31 July 2019
Space, coding and the science of sleep were all part of the equation at the PUPiL network’s latest event, as we heard from experimental projects that push the boundaries of what is usually possible in prisons.
The event was organised by PET’s Rosie Reynolds and Dr Phil Heron at Durham University, whose Think Like a Scientist programme introduces people in prison to concepts including climate change, plate tectonics and black holes.
From Prisoner to Scientist
Dalton, a former resident at HMP Low Newton, received a standing ovation for his talk about taking part in the programme.
“Prison is seen as the last stop,” he said. “It’s the place society says: ‘keep them, we don’t want them’. Education, said Dalton, felt like a “pocket of air in the mess and noise”; a respite in the “eat, sleep repeat of prison life”.
The Think Like a Scientist course, “taught me stuff I only dreamed about,” he said. “I was asking questions, but rather than being told I’m stupid I was told that’s what scientists do – ask questions, complete theories, make arguments, think critically and analyse.”
“When we went onto climate change I realised I had fixed views from half-listened-to and outdated experiences. I read each article again and again – even when we talked about plate tectonics I went back to my wing telling people what I had learned.
“I was charting the impact of mood on sleep, writing my presentation on Alan Turing for the £50 note. I was learning, exploring, researching, forming an opinion. I was part of the solar system, the universe – not just me in a block, in a wing, in a room alone.”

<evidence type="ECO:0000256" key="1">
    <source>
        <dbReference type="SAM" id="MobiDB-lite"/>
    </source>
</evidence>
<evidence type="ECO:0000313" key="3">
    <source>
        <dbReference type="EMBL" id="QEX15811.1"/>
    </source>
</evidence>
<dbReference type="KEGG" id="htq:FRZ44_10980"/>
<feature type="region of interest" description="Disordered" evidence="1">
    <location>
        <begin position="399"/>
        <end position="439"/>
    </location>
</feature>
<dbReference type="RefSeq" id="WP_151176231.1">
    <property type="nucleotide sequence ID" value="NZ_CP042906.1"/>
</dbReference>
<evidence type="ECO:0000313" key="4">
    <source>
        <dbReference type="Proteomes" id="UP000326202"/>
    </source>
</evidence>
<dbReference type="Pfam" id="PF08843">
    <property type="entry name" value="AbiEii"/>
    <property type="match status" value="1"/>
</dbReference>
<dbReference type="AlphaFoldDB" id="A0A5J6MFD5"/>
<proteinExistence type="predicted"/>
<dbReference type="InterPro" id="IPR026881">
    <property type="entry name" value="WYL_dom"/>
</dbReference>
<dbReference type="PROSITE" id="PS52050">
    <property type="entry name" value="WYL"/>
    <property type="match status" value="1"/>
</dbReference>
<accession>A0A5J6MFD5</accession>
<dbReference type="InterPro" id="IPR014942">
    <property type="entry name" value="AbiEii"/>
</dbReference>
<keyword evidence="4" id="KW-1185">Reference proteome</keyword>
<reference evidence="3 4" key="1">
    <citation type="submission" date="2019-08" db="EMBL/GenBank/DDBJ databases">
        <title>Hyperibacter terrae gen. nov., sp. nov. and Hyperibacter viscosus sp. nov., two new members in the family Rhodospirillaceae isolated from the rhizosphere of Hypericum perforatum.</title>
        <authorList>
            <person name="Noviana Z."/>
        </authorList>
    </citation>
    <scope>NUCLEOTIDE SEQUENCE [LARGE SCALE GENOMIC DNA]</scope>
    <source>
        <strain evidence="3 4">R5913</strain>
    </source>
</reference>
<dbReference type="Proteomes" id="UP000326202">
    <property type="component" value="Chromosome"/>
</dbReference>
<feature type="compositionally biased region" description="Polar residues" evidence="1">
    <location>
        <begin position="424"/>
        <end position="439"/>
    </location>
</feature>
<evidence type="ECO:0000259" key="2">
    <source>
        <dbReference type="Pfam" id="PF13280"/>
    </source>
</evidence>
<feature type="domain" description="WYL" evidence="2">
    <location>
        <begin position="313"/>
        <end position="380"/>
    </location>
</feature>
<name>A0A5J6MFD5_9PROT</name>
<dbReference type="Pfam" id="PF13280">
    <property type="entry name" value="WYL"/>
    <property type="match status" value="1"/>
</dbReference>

Scotland’s Science Success
Over the border, the Cell Block Science programme has found huge success bringing informal science education to Scottish prisons.
The programme is led by University of St Andrews in collaboration with numerous academic and non-academic partners. It works by setting up ‘science learning centres’ inside prisons, bringing academic researchers in to lead hands-on projects. The project also involves family learning sessions, holding science fairs during visits.
The project has been run in six Scottish and one English prison. Getting it to this point has required a gradual build up of trust with the prisons involved, said Project Lead Dr Mhairi Stewart, as “prisons perceive science as a general risk”. Thanks to her team’s efforts, they have gained approval to carry out heart and lung dissections inside, and bring in meteors.
Cell Block Science was co-produced with participants, with the name and logo chosen and designed by them. “We asked what do you like, when would you like it, how should it be delivered, what benefits could there be for you,” said Mhairi.
At first it was difficult to get researchers involved, but the project now has waiting lists of a year. Mhairi emphasised that when selecting these faciliators, “It’s important to remember that going into prison is not a novelty; it’s a privilege.”
Mhairi said the project was beneficial for all involved. Learners reported an increase in their knowledge and skills; researchers gained in terms of personal and career development; and institutions benefited through outcomes linked to outreach and research. “It’s important to share the benefits that residents are bringing to the university by taking part,” she said.
Cracking the Code
Code 4000 is the only prison coding scheme in the UK, currently operating in 16 prisons. Programmes Director Jim Taylor said the project aims to solve two problems at once: first, prisoners’ lack of skills that help create a “stubbonly high reoffending rate”, and second an employment market that is “crying out for digital skills”.